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We’ve all dealt with him. Or her. With Sea Lions, it’s hard to tell. Sea Lions in Edwardian print quality, at any rate. Must be seven, (eight?!) dots per inch there. Or do’pence by yar-farthings.
I had seen this years ago, but could not recall it when trying to describe the sensation that not all polite questions are polite, and that in fact sometimes, well… let’s just let Wikipedia take it from here. For which I will take it from there (the whole next section, between the horizontal lines is from Wikipedia):
Sealioning … is a type of trolling or harassment that consists of pursuing people with persistent requests for evidence or repeated questions, while maintaining a pretense of civility and sincerity. It may take the form of “incessant, bad-faith invitations to engage in debate”. The term originated with a 2014 strip of the webcomic Wondermark by David Malki.
The sealioner feigns ignorance and politeness, so that if the target is provoked into making an angry response, the sealioner can then act as the aggrieved party. Sealioning can be performed by a single person or by a group acting in concert. The technique of sealioning has been compared to the Gish gallop and metaphorically described as a denial-of-service attack targeted at human beings.
An essay in the collection Perspectives on Harmful Speech Online, published by the Berkman Klein Center for Internet & Society at Harvard, noted:
Rhetorically, sealioning fuses persistent questioning—often about basic information, information easily found elsewhere, or unrelated or tangential points—with a loudly-insisted-upon commitment to reasonable debate. It disguises itself as a sincere attempt to learn and communicate. Sealioning thus works both to exhaust a target’s patience, attention, and communicative effort, and to portray the target as unreasonable. While the questions of the “sea lion” may seem innocent, they’re intended maliciously and have harmful consequences. [emphasis above added by BDB]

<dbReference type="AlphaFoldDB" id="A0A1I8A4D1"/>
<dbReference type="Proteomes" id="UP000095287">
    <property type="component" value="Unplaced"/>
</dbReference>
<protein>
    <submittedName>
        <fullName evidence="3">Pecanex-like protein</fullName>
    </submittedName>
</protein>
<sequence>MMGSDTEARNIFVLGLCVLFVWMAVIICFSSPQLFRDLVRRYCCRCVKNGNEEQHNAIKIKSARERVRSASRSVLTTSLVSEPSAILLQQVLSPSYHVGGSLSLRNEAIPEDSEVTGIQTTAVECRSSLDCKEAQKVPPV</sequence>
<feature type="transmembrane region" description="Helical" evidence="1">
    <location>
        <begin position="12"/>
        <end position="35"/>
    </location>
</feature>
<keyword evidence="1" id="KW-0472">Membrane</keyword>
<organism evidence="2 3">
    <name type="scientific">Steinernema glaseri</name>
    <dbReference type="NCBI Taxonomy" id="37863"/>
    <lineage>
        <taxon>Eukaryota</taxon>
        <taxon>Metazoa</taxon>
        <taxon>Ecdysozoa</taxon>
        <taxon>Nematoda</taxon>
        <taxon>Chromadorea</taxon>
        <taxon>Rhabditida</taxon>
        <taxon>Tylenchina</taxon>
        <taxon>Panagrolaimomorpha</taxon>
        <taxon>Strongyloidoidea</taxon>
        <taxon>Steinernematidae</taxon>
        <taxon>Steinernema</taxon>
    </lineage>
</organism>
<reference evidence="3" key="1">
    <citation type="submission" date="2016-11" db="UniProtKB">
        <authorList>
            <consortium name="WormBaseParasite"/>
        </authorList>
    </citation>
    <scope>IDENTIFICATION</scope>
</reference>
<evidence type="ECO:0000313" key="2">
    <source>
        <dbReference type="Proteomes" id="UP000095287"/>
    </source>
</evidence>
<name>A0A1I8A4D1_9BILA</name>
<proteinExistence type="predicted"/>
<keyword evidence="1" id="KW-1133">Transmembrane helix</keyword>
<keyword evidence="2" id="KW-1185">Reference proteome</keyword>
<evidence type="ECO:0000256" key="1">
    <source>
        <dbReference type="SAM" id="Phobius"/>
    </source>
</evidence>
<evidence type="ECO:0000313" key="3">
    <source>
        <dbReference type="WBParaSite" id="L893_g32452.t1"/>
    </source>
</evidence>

— Amy Johnson, Berkman Klein Center for Internet & Society (May 2019)
In December 2020, the Merriam-Webster online dictionary listed the term as “Words We’re Watching”, being “words we are increasingly seeing in use but that have not yet met our criteria for entry”:
What to know: Sealioning is a harassment tactic by which a participant in a debate or online discussion pesters the other participant with disingenuous questions under the guise of sincerity, hoping to erode the patience or goodwill of the target to the point where they appear unreasonable. Often, sealioning involved asking for evidence for even basic claims.
I mean who hasn’t spotted the creature? Some of us have the whole collection. We’ve caught them all!
I’m not groovy with the “harmful” rhetoric. If any kind of rhetoric has “harmful consequences”, it’s claiming that words hurt and must be restricted for the good of those who cannot bear such words. Sigh. But while the above quotes may milk the drama, it’s a real problem. Since we here are gathered at a website, then most of us would have as handy examples our own recollections from here. But this site doesn’t cause or even encourage this sealioning. Our examples would look like here because that’s where we are. In my opinion it used to drive that behavior, but thank Heaven things have changed.
Oh, back in the day I used to get in hot water around here for calling the Sealions out for their “disingenuous questions under the guise of sincerity”, which is anathema to our more-or-less required assumption that each person here is conversing in good faith. Now, however, as opposed to then, there is little or no stomach for sea-lawyering the rules into requiring that every utterance be treated as if spoken by a newborn angel of logic. Nope, sometimes, people just suck, and TPTB seem pretty content to let grown-ups handle it amongst the grown-ups. As I said, a marked change from the school-marmish cloying sniffy disdain that used to come from a minority of TPTB, and a hefty slice of membership.
Good Times! I’ve said this here and there, but TPTB have struck the right balance somehow. Whatever that is that you’re doing? Keep doing that.
So the next time you feel like complaining about something here — and I may join you, or, uh, complain about you — cast your mind back to a time just before Trump, when all we had was gay marriage and the 2.5 rollout to beat each other with. Heck — we’re spoiled for choice now!Published in